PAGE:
Lately my head is swimming with so many thoughts. Headlines about the monkeypox surge’s impact on same-gender loving people. Will this be another time when pulpit quacks scapegoat queer folks as eminently dangerous to society? Wildfires blaze out of control. Will many self-identified Christians persist in minimizing climate change as “a sign of the times”? Pope Francis in Canada apologizing for yet one more heinous betrayal of trust by his congregation. How long will the sins of a few poison Christianity as a whole? The campaign to enslave child-bearing Americans moves from the courts to the polls, based on an irreligious assumption that legislating against freedom to control our bodies somehow “respects life.”
These sick-world symptoms—and so many more like them—can be traced to a nasty strain of toxic theology and paralyzing fear that finds many reaching for the spiritual equivalent of N-95 masks and sanitizer, some going so far as to practice a kind of social distancing that leaves them isolated, anxious, and angry, terrified of getting too close to anything that even hints of religion. What’s more, the atrocities and tragedies dominating our newsfeeds suggest the only way to escape the worst of religion is rejecting all of it.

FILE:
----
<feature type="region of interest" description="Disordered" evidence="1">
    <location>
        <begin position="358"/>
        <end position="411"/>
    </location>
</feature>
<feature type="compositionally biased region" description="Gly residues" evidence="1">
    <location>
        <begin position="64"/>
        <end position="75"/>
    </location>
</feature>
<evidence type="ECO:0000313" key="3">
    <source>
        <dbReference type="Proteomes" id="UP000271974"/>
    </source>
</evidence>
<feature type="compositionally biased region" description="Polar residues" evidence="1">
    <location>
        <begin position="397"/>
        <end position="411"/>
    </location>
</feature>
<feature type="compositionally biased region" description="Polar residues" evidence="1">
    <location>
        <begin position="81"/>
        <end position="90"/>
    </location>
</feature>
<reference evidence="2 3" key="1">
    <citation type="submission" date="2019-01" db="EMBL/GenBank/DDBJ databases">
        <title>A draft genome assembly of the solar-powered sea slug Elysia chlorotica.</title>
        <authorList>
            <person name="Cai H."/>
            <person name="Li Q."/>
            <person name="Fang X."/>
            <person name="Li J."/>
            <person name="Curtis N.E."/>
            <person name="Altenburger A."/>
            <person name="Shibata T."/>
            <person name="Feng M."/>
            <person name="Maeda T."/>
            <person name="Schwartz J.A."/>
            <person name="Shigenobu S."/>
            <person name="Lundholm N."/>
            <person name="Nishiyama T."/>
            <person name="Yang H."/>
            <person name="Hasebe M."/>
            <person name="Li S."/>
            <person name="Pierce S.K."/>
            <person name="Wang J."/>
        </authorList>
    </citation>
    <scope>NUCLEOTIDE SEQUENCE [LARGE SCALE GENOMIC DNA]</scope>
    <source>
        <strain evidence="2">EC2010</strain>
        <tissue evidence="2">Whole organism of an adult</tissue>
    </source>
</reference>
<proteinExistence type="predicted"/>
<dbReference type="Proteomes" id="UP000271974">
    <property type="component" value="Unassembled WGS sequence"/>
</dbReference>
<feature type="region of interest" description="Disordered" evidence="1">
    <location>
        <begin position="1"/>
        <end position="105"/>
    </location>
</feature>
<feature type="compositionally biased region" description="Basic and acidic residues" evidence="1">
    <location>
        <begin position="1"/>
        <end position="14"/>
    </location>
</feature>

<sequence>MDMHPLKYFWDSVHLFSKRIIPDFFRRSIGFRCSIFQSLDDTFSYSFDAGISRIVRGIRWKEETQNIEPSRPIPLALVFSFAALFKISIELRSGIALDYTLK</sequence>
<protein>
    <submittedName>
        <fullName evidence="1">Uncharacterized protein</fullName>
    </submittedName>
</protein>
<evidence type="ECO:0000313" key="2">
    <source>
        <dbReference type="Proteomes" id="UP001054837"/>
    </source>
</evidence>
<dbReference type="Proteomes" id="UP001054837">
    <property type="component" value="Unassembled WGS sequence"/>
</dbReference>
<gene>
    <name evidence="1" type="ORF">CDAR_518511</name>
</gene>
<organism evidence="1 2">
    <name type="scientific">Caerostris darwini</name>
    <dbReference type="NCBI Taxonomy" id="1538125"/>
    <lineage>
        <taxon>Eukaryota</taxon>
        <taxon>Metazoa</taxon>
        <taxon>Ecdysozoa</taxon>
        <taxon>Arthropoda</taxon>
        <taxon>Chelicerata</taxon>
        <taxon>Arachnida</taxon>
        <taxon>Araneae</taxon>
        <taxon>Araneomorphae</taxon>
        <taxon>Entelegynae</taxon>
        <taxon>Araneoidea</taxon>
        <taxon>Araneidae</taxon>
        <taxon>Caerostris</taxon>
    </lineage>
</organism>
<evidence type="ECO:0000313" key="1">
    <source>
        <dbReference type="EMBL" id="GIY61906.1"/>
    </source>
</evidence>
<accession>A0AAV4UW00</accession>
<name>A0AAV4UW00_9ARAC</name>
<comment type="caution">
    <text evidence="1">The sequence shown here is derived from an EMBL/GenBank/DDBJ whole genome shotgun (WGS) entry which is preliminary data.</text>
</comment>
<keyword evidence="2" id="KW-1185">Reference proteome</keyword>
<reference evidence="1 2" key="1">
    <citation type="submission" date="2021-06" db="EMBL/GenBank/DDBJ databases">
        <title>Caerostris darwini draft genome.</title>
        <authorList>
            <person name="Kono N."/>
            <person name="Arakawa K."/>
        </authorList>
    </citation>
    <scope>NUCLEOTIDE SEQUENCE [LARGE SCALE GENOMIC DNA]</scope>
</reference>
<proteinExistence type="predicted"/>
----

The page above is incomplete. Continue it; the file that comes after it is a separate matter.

But right religion is life-changing and often life-saving. We know this at Gather. We tell how our lives have been changed and we consistently see what happens when we practice what Jesus preached. We also know how radical it is to believe healthy faith is possible. None of this is late-breaking news. For as long as there’s been good faith, there’s been poisonous beliefs. For as long as faithful people have dared to trust God’s power and healing, doubters have sought to undermine the hope that trust creates. In fact, we see this in two stories we’ll look at during Sunday’s YouTube worship—two near-tragedies that play out in the bodies of women. By the end, both are forever, literally changed. Their transformation comes from courage to defy toxic religion.
Religious rehab is necessary if we have any intention of overcoming rotten religion. To do that, we must embrace healthy religion—the kind the Apostle James describes when he writes, “Religion that is pure and undefiled before God is this: to care for orphans and widows in their distress and to keep oneself unstained by the world” (James 1:27).
See you this Sunday at 5pm on YouTube!
With much love,